Congratulations to Cristovao Jacques and the SONEAR team! On March 13 they snared C/2014 E2 (Jacques) in CCD images taken with a 0.45-meter (17.7-inch) wide-field reflector at the SONEAR (Southern Observatory for Near Earth Asteroids Research) observatory near Oliveira, Brazil. A very preliminary orbit indicates its closest approach to the sun will occur on June 29 at a distance of 56 million miles followed two weeks later by a relatively close flyby of Venus of 0.09 a.u. or 8.4 million miles (13.5 million km). If a comet approached Earth this closely so soon after perihelion, it would be a magnificent sight. Of course, watching from Venus isn’t recommended. Even if we could withstand its extreme heat and pressure cooker atmosphere, the planet’s perpetual cloud cover guarantees overcast skies 24/7.
It’s the team’s second comet discovery this year after turning up C/2014 A4 (SONEAR) in January. Comet Jacques has been tracking across northern Centaurus since discovery. Over the next few nights, it straddles the border with Hydra where it will be visible low in the southern sky around for northern hemisphere observers from about midnight to 2 a.m. If you live on a Caribbean island and points south your view will be even better.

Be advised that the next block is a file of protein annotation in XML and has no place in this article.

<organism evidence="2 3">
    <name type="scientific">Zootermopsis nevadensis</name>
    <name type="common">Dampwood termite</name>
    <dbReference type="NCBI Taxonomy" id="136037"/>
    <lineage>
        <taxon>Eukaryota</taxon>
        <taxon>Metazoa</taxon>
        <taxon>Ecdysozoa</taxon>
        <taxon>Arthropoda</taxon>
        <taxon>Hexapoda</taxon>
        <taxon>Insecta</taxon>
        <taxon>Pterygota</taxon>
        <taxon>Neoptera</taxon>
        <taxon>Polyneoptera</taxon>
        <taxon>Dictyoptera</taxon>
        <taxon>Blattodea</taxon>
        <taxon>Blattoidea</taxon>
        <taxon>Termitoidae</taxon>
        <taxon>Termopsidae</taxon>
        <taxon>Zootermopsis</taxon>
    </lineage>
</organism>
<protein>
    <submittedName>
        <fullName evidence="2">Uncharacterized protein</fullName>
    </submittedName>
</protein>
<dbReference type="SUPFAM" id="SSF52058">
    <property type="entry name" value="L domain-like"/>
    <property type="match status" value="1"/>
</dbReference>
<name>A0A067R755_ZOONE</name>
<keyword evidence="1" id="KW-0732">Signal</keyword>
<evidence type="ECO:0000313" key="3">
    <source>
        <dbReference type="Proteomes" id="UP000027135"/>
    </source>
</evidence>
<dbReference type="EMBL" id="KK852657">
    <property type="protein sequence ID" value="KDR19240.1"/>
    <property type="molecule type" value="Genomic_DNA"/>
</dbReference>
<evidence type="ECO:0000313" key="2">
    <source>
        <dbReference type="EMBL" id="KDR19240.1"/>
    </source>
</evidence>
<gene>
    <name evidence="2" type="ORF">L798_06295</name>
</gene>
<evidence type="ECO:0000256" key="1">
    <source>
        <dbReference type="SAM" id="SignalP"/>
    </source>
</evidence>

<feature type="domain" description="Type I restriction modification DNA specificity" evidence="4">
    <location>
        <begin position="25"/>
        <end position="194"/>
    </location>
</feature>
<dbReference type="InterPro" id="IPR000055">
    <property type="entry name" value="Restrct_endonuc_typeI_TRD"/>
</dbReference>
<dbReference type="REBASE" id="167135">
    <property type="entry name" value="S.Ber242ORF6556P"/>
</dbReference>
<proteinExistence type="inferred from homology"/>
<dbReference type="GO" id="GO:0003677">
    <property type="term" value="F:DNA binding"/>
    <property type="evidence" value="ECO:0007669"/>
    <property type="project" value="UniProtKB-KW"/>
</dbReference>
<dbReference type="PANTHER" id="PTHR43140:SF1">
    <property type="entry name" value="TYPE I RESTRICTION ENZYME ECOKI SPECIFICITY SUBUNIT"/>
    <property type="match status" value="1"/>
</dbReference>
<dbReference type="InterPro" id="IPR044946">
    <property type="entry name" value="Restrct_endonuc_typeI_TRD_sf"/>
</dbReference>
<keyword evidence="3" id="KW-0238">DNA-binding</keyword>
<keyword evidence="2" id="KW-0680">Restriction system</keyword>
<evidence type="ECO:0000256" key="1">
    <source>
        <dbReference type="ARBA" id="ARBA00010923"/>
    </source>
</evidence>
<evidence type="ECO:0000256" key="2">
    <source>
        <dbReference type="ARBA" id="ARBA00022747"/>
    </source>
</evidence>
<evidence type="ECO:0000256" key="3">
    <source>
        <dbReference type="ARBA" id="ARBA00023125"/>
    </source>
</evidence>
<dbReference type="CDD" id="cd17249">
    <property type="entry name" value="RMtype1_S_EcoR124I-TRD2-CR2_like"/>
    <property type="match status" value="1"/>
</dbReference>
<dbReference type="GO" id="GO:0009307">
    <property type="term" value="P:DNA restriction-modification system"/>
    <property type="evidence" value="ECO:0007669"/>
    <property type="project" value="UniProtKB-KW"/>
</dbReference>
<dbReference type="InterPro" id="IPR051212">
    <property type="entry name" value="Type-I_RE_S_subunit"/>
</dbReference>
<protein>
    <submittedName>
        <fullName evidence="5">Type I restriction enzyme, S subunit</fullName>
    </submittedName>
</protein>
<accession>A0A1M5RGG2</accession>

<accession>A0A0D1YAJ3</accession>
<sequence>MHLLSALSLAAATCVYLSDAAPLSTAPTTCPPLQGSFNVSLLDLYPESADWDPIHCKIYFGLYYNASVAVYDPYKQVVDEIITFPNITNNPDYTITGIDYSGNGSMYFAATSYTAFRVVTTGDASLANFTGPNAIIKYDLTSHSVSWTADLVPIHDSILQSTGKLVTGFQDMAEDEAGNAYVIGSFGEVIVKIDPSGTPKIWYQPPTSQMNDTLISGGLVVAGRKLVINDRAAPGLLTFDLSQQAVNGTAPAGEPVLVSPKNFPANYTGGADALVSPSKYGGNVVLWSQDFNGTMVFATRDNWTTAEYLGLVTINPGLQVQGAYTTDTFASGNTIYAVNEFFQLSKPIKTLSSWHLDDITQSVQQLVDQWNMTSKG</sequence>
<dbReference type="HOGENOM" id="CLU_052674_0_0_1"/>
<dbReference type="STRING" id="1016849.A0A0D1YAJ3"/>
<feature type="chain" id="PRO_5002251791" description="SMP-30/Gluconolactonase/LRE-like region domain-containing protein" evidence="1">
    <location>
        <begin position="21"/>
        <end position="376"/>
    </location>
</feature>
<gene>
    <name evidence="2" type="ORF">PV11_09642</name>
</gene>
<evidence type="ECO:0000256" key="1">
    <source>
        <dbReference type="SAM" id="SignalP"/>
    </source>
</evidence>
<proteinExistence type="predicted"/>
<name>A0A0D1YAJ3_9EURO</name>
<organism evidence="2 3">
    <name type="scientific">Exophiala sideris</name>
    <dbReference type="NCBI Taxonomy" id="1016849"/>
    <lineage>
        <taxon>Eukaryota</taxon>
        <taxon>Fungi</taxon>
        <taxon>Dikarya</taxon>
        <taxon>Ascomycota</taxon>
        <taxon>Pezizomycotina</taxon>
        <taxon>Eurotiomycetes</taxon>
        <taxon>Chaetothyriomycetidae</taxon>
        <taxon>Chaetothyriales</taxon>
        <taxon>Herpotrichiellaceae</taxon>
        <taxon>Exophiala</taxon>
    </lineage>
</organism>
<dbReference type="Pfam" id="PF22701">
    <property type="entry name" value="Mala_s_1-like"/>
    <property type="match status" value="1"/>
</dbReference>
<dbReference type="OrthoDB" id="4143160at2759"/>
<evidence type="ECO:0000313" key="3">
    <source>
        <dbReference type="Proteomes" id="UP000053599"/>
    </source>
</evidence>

Steven Tilley’s animation of Comet C/2014 E2 Jacques over 35 minutes on March 13, 2014
Comet Jacques exhibits a dense, fairly bright 2-arc-minute coma or cometary atmosphere with a short northward-pointing tail. Brightness estimates have been hard to come by, but it appears the comet may be around magnitude +11.5 – 12 or within range of an 8-inch (20-cm) or larger telescope. One thing’s for certain. In the coming weeks, E2 will be approaching both the Earth and the sun and brightening as it slowly gains altitude in the evening sky.
Shortly after perihelion, Comet Jacques will shine brightest at around magnitude +10-10.5 (though it could be brighter) and remain nearly this bright as it swings north from Orion into Perseus from mid-July to mid- August. Closest approach to Earth occurs on Aug. 29-30 at 54 million miles (87 million km). It will join Comet Oukameiden – predicted to reach binocular visibility in late August – to offer comet lovers much to look forward to as the summer wanes.